Death through captivity

S.M

By SM Mohd Idris

The shooting of a gorilla at the Cincinnati zoo has received the attention one could only expect. Truly it is tragic to even lose one of the world’s most critically endangered gorillas either in zoos or in the wild.

The decision to shoot the gorilla (Harambe) has provoked outcry from conservation and animal groups worldwide who called the decision to shoot the gorilla as sad and tragic, branding it as a “senseless and unnecessary death”.

The callous murder of an innocent creature would not have taken place if not for the gross parental negligence. It is the responsibility of parents and guardians to ensure that kids are safe in places like zoos and national parks and should not let down their guard thinking that such places are incredibly safe for children.

A negligent mother has caused the death of an innocent creature. The zoo director defended the shooting, claiming that the gorilla was agitated and disoriented which is expected; made worst by the ignorant, ogling, screeching crowds who may have added to further confusion and scarring the animal further, thus motivating the horrific response by the zoo’s Dangerous Animal Response Team.

The controversy over the gorilla’s death comes hot on the heels of another incident at a zoo in Santiago, Chile, weeks ago, when two lions were shot dead after a man entered their pen and stripped naked in a supposed suicide attempt. In that case, too, the zoo defended its action saying that no fast-activating tranquilizers were available. Then again there are brainless humans such as a woman who jumped into a tiger’s pen at the Toronto Zoo just to retrieve her fallen cap.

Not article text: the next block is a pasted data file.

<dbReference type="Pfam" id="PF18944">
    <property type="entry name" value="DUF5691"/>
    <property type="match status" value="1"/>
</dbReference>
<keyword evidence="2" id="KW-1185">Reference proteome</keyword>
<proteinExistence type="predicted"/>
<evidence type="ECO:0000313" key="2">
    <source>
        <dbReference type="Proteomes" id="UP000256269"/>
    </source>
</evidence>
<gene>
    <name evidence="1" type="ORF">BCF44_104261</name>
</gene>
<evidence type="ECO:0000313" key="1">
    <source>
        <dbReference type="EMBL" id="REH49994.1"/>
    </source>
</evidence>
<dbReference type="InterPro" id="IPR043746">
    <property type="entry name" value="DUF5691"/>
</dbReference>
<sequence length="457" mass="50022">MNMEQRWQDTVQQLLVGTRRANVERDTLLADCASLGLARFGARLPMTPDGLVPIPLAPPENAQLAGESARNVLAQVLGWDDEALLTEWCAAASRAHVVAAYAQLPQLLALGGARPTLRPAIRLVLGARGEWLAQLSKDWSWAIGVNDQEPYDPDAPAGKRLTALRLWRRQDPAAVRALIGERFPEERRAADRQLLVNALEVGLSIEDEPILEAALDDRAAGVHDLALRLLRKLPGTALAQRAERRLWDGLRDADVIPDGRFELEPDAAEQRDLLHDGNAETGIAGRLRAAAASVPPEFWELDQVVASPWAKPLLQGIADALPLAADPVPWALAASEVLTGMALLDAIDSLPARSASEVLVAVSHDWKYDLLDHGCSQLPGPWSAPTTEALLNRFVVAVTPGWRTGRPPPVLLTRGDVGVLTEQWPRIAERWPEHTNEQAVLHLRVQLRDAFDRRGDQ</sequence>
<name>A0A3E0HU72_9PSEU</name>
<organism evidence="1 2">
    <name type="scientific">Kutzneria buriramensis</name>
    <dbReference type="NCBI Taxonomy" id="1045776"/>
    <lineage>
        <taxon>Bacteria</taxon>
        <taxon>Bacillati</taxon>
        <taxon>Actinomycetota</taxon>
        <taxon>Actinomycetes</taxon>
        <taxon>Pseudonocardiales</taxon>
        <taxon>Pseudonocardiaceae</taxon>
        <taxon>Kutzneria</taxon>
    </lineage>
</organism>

These incidents could have been avoided had people known that the consequences of their actions could result in innocent wildlife being killed, indicating how pathetic and clueless human beings can be for not using their brains.

Captivity has taken zoo animals’ lives and the time has come for Sahabat Alam Malaysia (SAM) to ask a far more basic question – why do we need zoos? Proponents of zoos often argue that these institutions are a source of education for the public and play a role in conservation by protecting endangered species for re-introduction to the wild.

However, SAM’s perspective differs. People who observe animals in a zoo are witnessing animals in an artificial situation that cannot offer anything of value in terms of education, especially in our current information age, and objectifies animals as living trophies to be incarcerated for life.

Regarding conservation, the pleasant notion of zoos as nurseries for restocking wild populations of endangered animals has proved a fantasy in all except for the successful reintroduction of zoo-bred golden lion tamarins into the Atlantic coastal forests of Brazil.

In captivity, they are little more than showpieces that have been extracted from any sort of ecosystem. By further ignoring this fact and encouraging children to see wild animals in this way, children learn that these animals only have their worth in relation to their ability to entertain us.

The fact is, no matter how much zoos try to replicate the wild in a captive enclosure, nothing is comparable to life in the wild for animals. For predators like big cats, living in a ‘glorified enclosure’ that is a small fraction of their natural habitat and supplied with food, they lose the opportunities to fulfil their wild tendencies. As a result, captive lions and other far-roaming wildlife exhibit stereotypical behaviour, symptomatic of mental distress.

Harambe died because the zoo enslaved gorillas and all other wildlife species for human entertainment. It is captivity that had taken his life.

This further strengthens SAM’s position that zoos should be banned and an end to keeping wildlife in captivity since zoos are nothing more than amusement parks with educational placards that few people bother to read. It is the right of all animals to live free from exploitation and their rights protected by law.

S M Mohd Idris is President of Sahabat Alam Malaysia (SAM).

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